Tonight’s opponents, Gent, originally qualified as Belgian cup-winners for the Europa League play-off round where they were soundly defeated 4-0 on aggregate by Omonia of Cyprus. Dropping down into the Conference League Group F, they finished as runners-up to Djurgårdens IF of Sweden. Gent then went on to beat Qarabağ FK of Azerbaijan in the Knockout round and Başakşehir of Turkey to reach the Quarter Finals. The 4-1 second leg win in Istanbul featured the fastest ever hattrick in UEFA club competition scored by Gent’s 20-year-old Nigerian striker Gift Orban. West Ham defenders have a long standing familiarity with gifts but hopefully used up their quota in the recent Premier League thrashing by Newcastle.

The Gent team are enigmatically known to supporters as the ‘The Buffalo’s’ and sport the image of a Native American chief as the club’s logo. Apparently, this is a throwback to a visit to Belgium by Buffalo Bill’s circus at the turn of the 20th century. With circuses and clowns never more appropriate in the stewardship of West Ham – and current leader, Chief Talking Bull – we should feel very much at home.

An advantage that West Ham have when playing in Europe is that opponents are dazzled by the aura associated with teams from the Premier League. Unless opponents have done a detailed level of homework, they will imagine a team of internationals weaving intricate and elegant patterns across the football pitch that are interrupted by sudden and clinical bursts of power and precision that leave them reeling. Little do they know that our style employs all the tactical sophistication and finesse of a mid-table Sunday league outfit.

Gent are riding high in 4th place in the Belgian Pro League with just two games remaining in the regular season – it then splits out into complicated play-off groups that determine next season’s European participation. This tie will be no walk in the park for the Hammers even though they will be considered as firm favourites to progress. In the context of the Premier League relegation battle it would be good to get the tie sewn up in the first leg, but that is easier said than done when a team is schooled to shut up shop at a goal up.

I expect Moyes again to rely on midweek stalwarts including Alphonse Areola, Ben Johnson, Thilo Kehrer, Manuel Lanzini, Flynn Downes, and Pablo Fornals as the core of tonight’s team. Will it be enough? Who knows? I’ve still got my eye on that silverware though. COYI!

If it is any consolation after Wednesday’s debacle West Ham still have a game in hand over all their relegation rivals as they travel to Craven Cottage

But games in hand mean nothing unless you pick up points from them

I find it difficult to add to Geoff’s excellent article this week. If you haven’t read it yet, then I recommend you do so now. Of the nine teams still involved in the fight against dropping into the Championship, only West Ham and Forest have failed to change their manager this season. Will one or both go down? Who knows? It is still too close to call. I keep reading that our manager has one more game to save his job, but if he wasn’t going to go after a 5-1 home drubbing then I guess he’s here for the season now come what may. And I find that truly astonishing.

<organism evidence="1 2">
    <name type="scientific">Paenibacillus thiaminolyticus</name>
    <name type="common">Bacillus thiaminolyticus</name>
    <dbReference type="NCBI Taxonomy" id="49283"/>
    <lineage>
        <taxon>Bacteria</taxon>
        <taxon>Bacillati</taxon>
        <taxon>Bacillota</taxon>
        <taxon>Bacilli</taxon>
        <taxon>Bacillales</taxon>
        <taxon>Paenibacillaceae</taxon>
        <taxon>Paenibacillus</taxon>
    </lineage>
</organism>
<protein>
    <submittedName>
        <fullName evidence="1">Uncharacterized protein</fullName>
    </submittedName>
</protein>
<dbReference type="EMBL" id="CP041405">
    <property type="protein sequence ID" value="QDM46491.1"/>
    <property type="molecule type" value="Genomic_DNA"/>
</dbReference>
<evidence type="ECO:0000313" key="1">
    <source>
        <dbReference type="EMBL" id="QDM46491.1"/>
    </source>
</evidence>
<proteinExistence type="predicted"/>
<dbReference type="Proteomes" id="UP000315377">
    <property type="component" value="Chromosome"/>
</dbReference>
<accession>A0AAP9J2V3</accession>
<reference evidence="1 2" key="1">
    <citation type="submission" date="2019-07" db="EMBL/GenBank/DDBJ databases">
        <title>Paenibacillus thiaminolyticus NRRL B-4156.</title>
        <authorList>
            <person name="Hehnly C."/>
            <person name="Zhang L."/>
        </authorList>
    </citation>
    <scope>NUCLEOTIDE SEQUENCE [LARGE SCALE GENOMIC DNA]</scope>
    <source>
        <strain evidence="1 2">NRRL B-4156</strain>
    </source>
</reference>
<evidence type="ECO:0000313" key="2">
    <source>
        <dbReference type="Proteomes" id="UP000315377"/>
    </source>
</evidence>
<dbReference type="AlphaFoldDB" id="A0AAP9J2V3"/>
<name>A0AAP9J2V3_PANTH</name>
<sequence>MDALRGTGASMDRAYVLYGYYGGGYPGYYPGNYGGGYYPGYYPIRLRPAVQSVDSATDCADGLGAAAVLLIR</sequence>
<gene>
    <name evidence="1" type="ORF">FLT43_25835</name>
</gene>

There are three specific changes I would definitely like to see for our trip to Craven Cottage. Firstly, I believe that a change of goalkeeper is long overdue and Areola must surely replace Fabianski now. Our number 1 has been good, but time is catching up on him.

Kehrer must be replaced by Coufal. I thought Kehrer was badly at fault for the first two goals (although not the only one!). As a defender he lacks awareness of what is going on around him and I believe Coufal, while not perfect, is a better bet in that position.

As for Soucek, I just cannot understand how he can possibly be picked for game after game. To me his season has been full of giving the ball to the opposition or committing fouls and giving an innocent look at the referee as if he cannot understand why a decision has gone against him.

Of course defensively there are others who had poor games against Newcastle. Perhaps Aguerd could be replaced by Ogbonna, but I’d personally be happy to retain him, or perhaps as Geoff has suggested we might even go with a 3-5-2 formation, and keep Zouma, Ogbonna and Aguerd? Fornals and Downes come into the picture, or perhaps play Antonio and Ings together up top and move Bowen a little deeper in a 4-4-2? I don’t think Ings as a lone striker works – he’s not that type of player.

My team would be (4-3-3): Areola; Coufal, Zouma, Aguerd, Emerson; Rice, Paqueta, Downes; Bowen, Antonio, Benrahma.

But I very much doubt that will be the starting eleven.

So who will go down? It’s still a tough question to answer. There’s still only three points separating Palace in twelfth with Bournemouth in the third relegation spot. We are 15th but only out of the bottom three on the basis of (a worsening) goal difference. All the teams involved at the bottom still have nine games to play, although we have ten.

Bookmakers’ relegation odds are not changing too much and we are still eighth favourites to go down. If you look at the form table for the very last game then we are bottom on goal difference! But if you look at the last five games then it is a different story. The three teams who are odds on to go down are Southampton, Bournemouth and Forest. Everton, Leicester, Leeds and Wolves come next (in that order) and then we are equal eighth favourites with Palace.